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A Voice from the Attic: Essays on the Art of Reading

4.11  ·  Rating details ·  145 ratings  ·  14 reviews
Outlining the delights of reading, the author tells of what mass education has done to readers, to taste, to books and to culture. The book covers writers from various countries and old and recently-published books, both well-known and obscure. From the author of "What's Bred in the Bone".
Paperback, 368 pages
Published September 1st 1990 by Penguin Books (first published 1960)
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It is a series of essays, that are a declaration of love for reading and kind of a manifesto for the clerisy, who are: “those who read for pleasure, but not for idleness; who read for pastime but not to kill time; who love books, but do not live by books.”

Well, that would be us I guess? All of us here, on goodreads? So it is a call for us, to stand-up, see our worth, make our voice heard, and take our place in the intellectual landscape. And not the least to think by yourselves, as opposed to gi
Jul 01, 2017 rated it really liked it
Shelves: on-literature
робертсон девіс, звісно, сноб і заноза, але як же втішно знайти в такій заразі рідну душу.

It is, of course, very difficult to draw a portrait of a good and resolute virgin, and in evidence we may produce the dim creatures who serve as heroines in the novels of J. R. R. Tolkien, C. S. Lewis, and Charles Williams – three whom Mr. Fuller praises for their mastery of the demonic element in fiction. Demons these writers may understand: women, no.

[про "a body of American novelists of whom James Jones
Jun 28, 2015 rated it really liked it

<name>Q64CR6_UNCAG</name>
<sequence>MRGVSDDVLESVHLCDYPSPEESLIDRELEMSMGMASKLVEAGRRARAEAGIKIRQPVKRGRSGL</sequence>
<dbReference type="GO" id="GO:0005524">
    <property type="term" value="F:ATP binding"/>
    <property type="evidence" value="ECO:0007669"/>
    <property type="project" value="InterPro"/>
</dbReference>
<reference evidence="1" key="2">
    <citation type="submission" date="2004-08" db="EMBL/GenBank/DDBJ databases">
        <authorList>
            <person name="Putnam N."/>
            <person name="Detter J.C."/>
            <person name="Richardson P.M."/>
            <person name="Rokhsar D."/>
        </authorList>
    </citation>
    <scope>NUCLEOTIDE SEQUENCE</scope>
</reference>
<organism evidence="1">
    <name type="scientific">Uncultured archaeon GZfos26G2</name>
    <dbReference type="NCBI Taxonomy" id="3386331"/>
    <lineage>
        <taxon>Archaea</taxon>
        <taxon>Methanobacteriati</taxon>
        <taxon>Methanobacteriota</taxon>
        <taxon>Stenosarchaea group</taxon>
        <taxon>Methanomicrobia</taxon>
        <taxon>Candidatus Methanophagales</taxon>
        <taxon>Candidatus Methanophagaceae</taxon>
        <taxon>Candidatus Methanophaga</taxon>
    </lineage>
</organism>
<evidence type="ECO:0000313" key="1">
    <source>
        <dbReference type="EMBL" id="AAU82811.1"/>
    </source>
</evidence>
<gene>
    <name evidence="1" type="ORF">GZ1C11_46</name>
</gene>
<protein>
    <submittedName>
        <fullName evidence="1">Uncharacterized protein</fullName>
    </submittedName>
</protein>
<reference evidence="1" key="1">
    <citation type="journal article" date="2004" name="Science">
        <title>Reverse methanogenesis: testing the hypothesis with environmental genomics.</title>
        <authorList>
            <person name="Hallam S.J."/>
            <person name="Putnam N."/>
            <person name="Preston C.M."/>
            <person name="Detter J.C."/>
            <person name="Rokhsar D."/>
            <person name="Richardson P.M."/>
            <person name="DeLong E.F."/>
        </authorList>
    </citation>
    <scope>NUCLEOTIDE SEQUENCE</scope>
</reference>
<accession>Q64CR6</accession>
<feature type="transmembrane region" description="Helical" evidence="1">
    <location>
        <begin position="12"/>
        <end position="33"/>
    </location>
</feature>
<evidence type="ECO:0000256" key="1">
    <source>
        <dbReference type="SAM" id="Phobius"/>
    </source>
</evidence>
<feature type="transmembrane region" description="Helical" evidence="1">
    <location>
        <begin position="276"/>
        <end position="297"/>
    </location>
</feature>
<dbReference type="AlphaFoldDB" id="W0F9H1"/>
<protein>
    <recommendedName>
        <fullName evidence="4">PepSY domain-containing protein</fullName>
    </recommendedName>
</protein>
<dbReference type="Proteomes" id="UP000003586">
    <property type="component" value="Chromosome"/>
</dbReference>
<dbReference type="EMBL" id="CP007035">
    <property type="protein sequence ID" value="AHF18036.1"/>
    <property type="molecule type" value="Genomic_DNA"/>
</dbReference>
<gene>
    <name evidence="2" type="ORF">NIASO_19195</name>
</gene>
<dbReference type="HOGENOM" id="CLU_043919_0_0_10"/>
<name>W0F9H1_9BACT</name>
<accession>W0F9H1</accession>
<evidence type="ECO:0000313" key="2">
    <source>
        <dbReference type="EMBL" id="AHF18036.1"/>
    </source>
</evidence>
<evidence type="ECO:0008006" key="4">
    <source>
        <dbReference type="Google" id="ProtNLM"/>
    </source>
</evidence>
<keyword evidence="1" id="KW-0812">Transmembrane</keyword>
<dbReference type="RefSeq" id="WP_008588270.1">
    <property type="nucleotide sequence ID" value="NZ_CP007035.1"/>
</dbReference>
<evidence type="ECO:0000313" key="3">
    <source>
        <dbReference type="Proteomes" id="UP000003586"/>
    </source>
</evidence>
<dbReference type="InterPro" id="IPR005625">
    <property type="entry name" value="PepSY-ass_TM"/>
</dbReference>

Shelves: lit-crit
It's taken me rather a long time to read this and that is a fact which puzzles me because I've enjoyed every page. Davies is tremendously well-read and informed both by this breadth and depth of reading and by a life well lived (i.e. with his senses open and receptive). He's great company and draws you in even when expressing his more curious ideas about obscure books and writers. His essays have the huge authority of having been thought through by an intelligent man with a love of libraries.

Nov 27, 2010 rated it it was amazing
Davies addresses this book to the clerisy, those who like to read books. It is not a call to action, but a call to respect for the art of reading well. Davies response is unabashedly elitist, "There is not democracy in the world of intellect, and no democracy of taste," but in the right way, demanding that readers be educated in the fine art of reading and developing their own literary judgment. He then writes on the history of self improvement and sexual advice books, on 19th century fiction an ...more
Justin Howe
Jul 16, 2010 rated it it was amazing
Everyone who enjoys reading should read this book. It's less a love letter to books, as one man's love letter to some books which he broadens to encompass the act of reading in general.

In other words it's a "Fuck yeah! Books!" in as much as a nebbish and/or stodgy intellectual would raise his or her fist in the air and shout "Fuck yeah! Books!"
Glen Engel-Cox
Nov 19, 2014 rated it liked it
Shelves: amazon